This year, the6th South Eastern European Dialogue on Internet Governance (SEEDIG) on 21-25 September 2020 – the Internet Governance Forum (IGF) regional initiative for South Eastern Europe and the neighbouring area – was supposed to hold its sixth annual meeting in Moldova, and the community was looking forward to visiting the famous Moldovan wineries after day-long debates on the region’s digital policy realities and challenges.
While the sudden global shift to an online life has brought unprecedented changes to our social and work habits, it has also faced us with certain cybersecurity risks. Could the COVID-19 crisis lead to an increasingly insecure cyberworld?
COVID-19 has stirred global diplomacy in a new direction. The European Council was the first major organisation to hold a video conferencing summit, in which they discussed how to co-ordinate the European response to the current crisis. The EU has also moved to e-mail voting, and, for the first time ever, the 15 member states of the UN Security Council unanimously adopted four resolutions via email.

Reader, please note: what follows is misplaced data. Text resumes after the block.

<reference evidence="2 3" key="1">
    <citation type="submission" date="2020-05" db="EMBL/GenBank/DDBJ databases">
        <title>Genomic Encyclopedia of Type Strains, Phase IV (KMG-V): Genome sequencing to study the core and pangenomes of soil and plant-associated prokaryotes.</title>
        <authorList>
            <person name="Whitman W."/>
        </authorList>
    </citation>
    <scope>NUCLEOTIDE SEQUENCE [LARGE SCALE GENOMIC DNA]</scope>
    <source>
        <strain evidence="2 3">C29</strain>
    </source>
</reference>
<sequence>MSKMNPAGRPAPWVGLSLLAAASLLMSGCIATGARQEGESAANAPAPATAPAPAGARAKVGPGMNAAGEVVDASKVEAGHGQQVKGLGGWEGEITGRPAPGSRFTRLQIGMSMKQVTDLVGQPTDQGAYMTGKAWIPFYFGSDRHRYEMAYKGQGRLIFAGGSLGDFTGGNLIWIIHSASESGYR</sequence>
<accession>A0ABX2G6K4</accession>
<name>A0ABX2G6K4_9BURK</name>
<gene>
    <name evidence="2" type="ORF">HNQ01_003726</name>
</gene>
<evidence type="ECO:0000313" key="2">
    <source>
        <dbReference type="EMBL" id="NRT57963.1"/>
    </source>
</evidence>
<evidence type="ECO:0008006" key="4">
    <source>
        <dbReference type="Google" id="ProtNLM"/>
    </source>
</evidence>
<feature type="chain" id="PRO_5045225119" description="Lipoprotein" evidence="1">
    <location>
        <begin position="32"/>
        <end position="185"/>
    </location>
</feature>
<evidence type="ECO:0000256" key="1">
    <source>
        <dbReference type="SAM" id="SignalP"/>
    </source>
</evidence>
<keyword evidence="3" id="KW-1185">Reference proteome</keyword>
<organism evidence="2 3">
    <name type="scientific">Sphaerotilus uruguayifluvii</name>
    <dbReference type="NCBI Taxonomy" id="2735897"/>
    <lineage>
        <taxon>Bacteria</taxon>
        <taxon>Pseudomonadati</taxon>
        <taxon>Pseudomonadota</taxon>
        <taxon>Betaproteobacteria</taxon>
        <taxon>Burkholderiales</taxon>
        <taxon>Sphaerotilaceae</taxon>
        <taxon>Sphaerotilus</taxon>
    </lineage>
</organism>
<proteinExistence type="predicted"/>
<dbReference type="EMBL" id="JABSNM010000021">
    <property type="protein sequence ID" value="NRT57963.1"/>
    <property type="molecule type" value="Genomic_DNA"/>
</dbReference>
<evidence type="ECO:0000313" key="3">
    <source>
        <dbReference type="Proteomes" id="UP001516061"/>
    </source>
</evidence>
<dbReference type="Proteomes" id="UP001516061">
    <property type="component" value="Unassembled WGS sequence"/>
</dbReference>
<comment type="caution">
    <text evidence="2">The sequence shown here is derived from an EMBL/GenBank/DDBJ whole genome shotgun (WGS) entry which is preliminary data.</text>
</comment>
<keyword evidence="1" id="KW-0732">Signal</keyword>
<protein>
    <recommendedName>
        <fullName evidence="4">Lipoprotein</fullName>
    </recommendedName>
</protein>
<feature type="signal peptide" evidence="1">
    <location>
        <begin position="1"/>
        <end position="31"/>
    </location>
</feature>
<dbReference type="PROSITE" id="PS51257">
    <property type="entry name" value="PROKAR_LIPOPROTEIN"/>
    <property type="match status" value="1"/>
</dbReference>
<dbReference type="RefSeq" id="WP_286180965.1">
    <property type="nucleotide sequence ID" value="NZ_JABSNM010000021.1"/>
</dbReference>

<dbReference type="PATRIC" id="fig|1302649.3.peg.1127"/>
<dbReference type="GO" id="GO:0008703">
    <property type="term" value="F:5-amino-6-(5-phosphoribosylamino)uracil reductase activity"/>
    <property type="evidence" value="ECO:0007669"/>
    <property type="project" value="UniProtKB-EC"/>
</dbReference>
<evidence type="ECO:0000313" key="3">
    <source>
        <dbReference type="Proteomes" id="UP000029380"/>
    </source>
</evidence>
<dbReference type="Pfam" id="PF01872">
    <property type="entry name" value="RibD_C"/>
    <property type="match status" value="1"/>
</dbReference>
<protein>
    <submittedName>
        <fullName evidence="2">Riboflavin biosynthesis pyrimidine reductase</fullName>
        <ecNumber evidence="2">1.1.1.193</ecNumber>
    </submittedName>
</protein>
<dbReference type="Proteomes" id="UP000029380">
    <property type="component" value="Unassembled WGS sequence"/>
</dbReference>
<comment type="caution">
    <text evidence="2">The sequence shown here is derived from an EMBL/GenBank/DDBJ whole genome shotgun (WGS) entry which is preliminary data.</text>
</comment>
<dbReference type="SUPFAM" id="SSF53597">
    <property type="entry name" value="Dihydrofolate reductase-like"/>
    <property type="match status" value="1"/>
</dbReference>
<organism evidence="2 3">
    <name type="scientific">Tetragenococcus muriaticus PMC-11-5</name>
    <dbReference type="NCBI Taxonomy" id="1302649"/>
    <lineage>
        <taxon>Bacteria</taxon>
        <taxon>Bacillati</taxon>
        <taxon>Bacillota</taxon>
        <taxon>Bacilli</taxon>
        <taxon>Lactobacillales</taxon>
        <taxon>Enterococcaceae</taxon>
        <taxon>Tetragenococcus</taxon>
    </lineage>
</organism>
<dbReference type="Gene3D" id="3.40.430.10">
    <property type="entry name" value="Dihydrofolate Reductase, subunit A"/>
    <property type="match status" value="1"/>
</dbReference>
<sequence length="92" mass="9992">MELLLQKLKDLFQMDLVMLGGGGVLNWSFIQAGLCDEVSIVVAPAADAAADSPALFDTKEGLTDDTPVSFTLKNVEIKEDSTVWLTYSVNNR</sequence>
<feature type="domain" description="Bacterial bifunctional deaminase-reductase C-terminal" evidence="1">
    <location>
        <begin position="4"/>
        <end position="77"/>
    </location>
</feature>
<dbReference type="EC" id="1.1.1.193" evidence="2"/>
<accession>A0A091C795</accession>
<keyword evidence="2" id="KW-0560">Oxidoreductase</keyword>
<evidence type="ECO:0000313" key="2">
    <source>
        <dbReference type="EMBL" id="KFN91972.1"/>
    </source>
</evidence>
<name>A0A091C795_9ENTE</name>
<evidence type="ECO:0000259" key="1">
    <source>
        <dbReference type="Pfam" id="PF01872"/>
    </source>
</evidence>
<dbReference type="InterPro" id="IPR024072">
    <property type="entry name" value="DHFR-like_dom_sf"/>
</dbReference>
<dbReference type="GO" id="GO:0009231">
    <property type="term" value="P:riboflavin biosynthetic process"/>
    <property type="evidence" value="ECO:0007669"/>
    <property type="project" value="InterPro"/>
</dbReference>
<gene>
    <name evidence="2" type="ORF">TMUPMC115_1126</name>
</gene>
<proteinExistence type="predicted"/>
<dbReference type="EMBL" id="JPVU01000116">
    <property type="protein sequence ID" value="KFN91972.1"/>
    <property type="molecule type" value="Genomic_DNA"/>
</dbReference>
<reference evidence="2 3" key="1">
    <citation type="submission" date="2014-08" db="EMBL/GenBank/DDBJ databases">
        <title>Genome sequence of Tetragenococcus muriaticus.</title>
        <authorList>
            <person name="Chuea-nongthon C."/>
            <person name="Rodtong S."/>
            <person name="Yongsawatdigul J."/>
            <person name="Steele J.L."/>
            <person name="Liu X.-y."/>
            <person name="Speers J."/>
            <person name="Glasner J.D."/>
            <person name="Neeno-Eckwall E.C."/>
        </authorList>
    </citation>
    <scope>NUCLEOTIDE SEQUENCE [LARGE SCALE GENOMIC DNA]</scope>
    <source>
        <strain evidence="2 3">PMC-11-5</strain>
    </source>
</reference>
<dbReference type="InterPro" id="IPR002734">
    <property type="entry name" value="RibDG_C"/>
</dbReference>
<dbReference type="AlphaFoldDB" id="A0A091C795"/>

Violations of human rights in the context of the response to COVID-19 are increasingly making the headlines. The right to access information, right to privacy, freedom of movement and assembly, and freedom of expression are some of the basic rights that are being affected by nationwide lockdowns and emergency measures.
The spread of the new coronavirus is testing our globalised world. Countries are looking at one another with suspicion, once bustling public spaces seem emptier, and many people and organisations are avoiding travel. The world of diplomacy is particularly affected by these developments, as meetings, conferences, and other major events are cancelled.
Millions of online meetings happen every day in teleconferencing rooms, webinars, Skype, and other online facilities. The nature and dynamics of meetings have been changing. An important impact of online participation can be a reduction in our carbon footprint. This issue is becoming prominent on many national agendas. Only this month, the Swiss federal government has pledged to cut CO2 emissions up to 30% in the next decade.